One month ago, I set myself the 30-day challenge of only reading books written by people I ‘know’ on Goodreads. This was an attempt to actively engage and give meaning to those oh-so-important social media connections we all spend so much time cultivating, but then generally ignore. (Surely, I’m not the only one guilty of this!) It was also a way to give a little back to the less-than-anonymous authors I share digital space with, many of whom I’ve also enjoyed thought-provoking, intelligent discourse with in various forums, tweet exchanges, blog comments, etc.
Honestly, I didn’t put a lot of thought into the logistics of this when I started and part of the purpose of this post is to work through those aspects of it that I found, well, challenging. This is so that I don’t compromise myself in the future when I, for example, decide to finally do something about my overflowing physical bookshelf. A paperbacks only challenge would be one way to go about that.
The absolute first hurdle I faced was choosing what to read. This actually posed a different problem at the beginning than the end of the challenge. Before starting, I collected a list of almost 100 books written by people I ‘know.’ But I gave almost no consideration to the standard I would use to choose amongst those books. I opted to begin by flushing the shortest, most easily read ones and spent the first few days reading all of the novellas. After that, however, I was left deciding what struck my fancy.
For me, choosing a book is often a lengthy process. This is largely because, despite having sooooo many books, I regularly look at them and find nothing appeals at just that moment. Having limited myself to 90ish books (after the novellas were read) only exasperated the problem. Toward the end I found myself cheating, reading books not included in my challenge with the intention of extending the deadline to allow myself to make up the time spent on non-challenge books. I never did it. At the end of the month, I was spent. I was done with it. I wanted no more. So, lesson one, 30 days is too long for a challenge that limits me to only reading certain books. In the future I’ll either choose time irrelevant genre, subject, author, etc challenges or only set myself a two week time frames.
The next challenge I faced was the review. My idea of ‘giving a little back’ was to provide a review to those authors I ‘know’. Indie authors are always hustling to find more reviews. Lacking the backing and legitimizing effect of an agent or publishing contract, a slew of positive reviews is the most effective way to show readers their work is worth giving a chance. However, never was it my intention to promise good reviews, just honest reviews (same as always).
Now, I’ve always been of the opinion that any review, even a negative one, is beneficial to authors. I even wrote a whole post about it once. That doesn’t mean I don’t feel bad about having to be the bearer of bad news when writing a bad review. I always cringe a little when I do it. And here I found myself realizing that I was about to crosspost reviews, some of them less than flattering, that would pass the authors feed.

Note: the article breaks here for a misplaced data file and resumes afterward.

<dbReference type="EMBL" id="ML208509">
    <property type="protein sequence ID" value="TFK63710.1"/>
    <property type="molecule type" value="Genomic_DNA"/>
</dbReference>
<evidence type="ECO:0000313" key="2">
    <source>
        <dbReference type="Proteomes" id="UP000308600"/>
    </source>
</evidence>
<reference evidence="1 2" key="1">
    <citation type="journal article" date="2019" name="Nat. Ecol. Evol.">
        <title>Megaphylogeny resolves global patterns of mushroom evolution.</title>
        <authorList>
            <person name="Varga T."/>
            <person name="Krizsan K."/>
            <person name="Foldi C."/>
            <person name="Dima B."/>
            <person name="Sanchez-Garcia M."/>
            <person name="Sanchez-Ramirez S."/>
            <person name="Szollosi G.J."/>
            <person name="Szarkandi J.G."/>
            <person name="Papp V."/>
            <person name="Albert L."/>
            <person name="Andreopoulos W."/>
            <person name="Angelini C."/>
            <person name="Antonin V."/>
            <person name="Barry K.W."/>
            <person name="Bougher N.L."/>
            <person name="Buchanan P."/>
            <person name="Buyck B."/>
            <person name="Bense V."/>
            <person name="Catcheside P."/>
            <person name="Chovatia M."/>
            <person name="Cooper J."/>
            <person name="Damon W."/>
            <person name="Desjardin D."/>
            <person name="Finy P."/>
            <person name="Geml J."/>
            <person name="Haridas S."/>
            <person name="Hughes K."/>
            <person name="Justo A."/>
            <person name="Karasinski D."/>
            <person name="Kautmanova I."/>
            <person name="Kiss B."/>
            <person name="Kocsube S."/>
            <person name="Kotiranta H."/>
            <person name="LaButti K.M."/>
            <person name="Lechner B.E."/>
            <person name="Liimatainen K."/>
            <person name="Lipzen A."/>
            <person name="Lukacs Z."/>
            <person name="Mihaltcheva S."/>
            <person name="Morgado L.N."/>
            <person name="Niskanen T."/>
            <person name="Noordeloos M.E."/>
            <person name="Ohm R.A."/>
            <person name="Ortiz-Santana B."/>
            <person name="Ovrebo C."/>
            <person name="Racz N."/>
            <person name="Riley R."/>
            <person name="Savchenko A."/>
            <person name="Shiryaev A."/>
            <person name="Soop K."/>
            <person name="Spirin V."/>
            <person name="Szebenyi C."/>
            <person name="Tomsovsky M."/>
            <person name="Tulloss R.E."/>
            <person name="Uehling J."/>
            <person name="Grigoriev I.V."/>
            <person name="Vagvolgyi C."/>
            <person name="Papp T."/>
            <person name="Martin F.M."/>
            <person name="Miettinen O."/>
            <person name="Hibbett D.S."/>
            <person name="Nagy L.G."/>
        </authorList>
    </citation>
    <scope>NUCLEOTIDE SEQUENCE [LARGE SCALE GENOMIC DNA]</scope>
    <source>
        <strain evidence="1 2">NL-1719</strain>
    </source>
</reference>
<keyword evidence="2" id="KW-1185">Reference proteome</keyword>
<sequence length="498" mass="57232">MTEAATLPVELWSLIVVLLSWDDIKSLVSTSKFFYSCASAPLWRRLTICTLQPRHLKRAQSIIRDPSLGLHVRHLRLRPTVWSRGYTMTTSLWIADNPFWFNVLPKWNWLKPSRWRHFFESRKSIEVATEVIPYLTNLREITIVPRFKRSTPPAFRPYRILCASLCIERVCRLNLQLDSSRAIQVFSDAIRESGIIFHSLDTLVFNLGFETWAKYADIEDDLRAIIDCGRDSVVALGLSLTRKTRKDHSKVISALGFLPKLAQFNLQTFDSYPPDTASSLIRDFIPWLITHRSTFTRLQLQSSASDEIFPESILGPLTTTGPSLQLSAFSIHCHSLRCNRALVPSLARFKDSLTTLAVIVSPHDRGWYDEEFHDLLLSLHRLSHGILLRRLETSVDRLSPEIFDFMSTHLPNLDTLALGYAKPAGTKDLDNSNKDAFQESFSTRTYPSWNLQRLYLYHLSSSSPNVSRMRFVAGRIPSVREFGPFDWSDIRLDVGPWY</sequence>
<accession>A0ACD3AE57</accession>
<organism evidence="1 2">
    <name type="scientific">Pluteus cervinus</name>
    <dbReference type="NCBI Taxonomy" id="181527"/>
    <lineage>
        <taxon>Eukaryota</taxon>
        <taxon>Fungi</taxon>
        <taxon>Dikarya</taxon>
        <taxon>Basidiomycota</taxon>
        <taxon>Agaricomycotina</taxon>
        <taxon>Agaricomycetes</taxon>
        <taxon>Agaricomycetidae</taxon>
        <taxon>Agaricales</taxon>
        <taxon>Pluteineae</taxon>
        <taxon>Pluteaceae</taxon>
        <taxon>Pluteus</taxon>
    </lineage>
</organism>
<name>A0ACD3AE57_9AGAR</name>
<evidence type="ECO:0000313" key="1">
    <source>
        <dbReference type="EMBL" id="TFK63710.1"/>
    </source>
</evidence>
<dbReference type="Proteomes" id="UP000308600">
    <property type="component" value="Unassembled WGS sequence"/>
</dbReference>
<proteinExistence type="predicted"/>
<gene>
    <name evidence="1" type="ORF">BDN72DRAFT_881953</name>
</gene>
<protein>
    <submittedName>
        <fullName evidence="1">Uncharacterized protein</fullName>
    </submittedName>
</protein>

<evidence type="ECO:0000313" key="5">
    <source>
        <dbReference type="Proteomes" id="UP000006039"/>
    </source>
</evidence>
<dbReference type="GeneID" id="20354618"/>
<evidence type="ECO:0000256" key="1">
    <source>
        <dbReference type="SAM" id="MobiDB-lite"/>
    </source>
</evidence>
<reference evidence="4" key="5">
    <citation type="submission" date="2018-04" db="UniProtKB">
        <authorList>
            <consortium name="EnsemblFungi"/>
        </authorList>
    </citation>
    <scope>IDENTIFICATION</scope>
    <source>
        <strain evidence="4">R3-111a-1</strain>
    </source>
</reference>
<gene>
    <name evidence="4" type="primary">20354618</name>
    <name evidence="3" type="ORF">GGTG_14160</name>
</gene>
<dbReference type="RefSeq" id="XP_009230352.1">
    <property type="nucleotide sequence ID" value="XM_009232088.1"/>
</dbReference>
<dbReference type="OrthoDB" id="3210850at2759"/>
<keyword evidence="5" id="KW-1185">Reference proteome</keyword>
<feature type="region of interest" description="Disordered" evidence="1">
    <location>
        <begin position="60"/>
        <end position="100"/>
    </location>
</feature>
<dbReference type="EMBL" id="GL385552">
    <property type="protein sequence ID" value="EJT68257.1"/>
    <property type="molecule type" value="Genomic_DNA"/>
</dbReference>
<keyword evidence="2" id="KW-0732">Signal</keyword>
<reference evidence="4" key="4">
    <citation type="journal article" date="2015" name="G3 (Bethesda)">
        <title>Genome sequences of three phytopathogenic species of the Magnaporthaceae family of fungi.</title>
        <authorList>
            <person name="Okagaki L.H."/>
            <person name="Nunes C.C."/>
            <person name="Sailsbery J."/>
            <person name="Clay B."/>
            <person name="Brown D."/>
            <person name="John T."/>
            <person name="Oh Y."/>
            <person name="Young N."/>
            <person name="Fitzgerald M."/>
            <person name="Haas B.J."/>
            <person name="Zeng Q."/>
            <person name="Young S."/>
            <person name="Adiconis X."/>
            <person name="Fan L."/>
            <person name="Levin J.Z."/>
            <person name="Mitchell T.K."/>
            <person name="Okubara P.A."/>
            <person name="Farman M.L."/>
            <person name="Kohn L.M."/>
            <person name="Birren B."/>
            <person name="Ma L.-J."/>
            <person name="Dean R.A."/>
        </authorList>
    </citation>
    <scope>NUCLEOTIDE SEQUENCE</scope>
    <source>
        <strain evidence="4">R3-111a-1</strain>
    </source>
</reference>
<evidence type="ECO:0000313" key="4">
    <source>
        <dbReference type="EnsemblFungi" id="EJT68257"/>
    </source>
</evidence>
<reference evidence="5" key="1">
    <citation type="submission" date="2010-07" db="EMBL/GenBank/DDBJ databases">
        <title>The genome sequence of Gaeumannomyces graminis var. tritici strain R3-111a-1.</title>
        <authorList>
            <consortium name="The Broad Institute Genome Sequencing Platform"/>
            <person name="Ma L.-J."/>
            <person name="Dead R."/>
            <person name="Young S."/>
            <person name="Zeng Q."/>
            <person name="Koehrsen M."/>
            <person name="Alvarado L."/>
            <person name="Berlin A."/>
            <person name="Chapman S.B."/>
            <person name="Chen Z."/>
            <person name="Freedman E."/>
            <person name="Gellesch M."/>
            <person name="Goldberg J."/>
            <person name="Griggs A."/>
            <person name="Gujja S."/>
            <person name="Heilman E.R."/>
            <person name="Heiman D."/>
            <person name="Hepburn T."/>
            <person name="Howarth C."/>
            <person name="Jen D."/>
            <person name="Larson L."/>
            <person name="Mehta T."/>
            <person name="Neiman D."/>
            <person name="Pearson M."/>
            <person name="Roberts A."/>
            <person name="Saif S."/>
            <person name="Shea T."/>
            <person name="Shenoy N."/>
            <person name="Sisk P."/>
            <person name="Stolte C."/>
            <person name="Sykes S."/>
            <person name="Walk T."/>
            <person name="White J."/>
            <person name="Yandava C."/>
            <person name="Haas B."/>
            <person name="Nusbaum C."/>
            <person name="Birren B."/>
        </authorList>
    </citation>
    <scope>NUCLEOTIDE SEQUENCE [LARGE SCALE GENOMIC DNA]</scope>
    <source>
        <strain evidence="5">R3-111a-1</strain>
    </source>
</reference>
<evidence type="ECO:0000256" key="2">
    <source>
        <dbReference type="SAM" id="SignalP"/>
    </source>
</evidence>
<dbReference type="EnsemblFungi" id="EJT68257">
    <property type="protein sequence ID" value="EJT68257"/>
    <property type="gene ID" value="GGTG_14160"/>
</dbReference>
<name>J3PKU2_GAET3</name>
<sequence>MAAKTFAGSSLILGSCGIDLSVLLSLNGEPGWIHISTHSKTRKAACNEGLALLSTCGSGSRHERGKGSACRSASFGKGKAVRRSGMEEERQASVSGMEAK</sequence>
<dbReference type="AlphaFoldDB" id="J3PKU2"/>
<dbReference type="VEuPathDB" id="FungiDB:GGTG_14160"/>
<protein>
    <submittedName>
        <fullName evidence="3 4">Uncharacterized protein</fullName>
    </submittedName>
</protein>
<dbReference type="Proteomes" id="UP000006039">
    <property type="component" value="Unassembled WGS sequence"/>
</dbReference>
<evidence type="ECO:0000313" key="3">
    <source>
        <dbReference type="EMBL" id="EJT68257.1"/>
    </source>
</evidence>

I could vividly imagine someone blithely logging into Goodreads and being smacked in the face with a negative review right in their own activity feed. I was really uncomfortable with this. I did it, but I liked it even less than normal. So, lesson two, just like in real life, there is more of an emotional backlash from giving negative feedback to people you know than people you don’t.
Lastly, just like trying to write a concluding chapter of a book, I needed to decide how to wrap the whole thing up. I knew going in I wasn’t going to get to read 90+ books in a month and, therefore, not all of my ‘friends’ would benefit from this challenge. But on the last day, when I looked at the list of books that hadn’t been chosen, I felt bad. This isn’t gym class dodge ball. I didn’t leave the poor player to be chosen last. If I’d run the challenge in another month I would have chosen different books. But where I’ve been in the past month, with real-world events, discussions, moods, weather, ANYTHING effecting what I felt like reading at any given time I chose the books I chose. This was not a value assessment of any sort. It’s just the confluence of life. So, lesson three, you have to accept your limitations, give what you can give, and let the rest ride. (You have no idea how hard I tried to find a not-Frozen-related “let it go” image.)
Three fairly important (to me) lessons learned. But there was a fourth one too. I really enjoyed a lot of things about doing this. Yes, I got bored with my limited selections. Yes, I hated having to give negative feedback to my ‘friends.’ It made me feel disloyal, even if I know it’s all for the best. But, I also got a small extra thrill out of every review I posted. Since I ‘know’ the authors behind the books and they know me I received a lot more ‘hey, thanks’ emails than normal. I always appreciate that. So, lesson four, despite the occasional difficulties inherent in such a challenge it was 100% worth it.
Although I didn’t like all of them (we all have different tastes, of course), I read a lot of great books in the course of this month long challenge and they were (in no order):
Dancing with Gravity
The Protector’s series
The Celtic Legacy series
The 4 Gs
Shades of Grey
The Guests of Honor
Wheel & Deal, Dead Doughboy Walking, The Rock Star in the Mirror, When You Were Pixels, Kiss & Spell, The Phoenix Cycle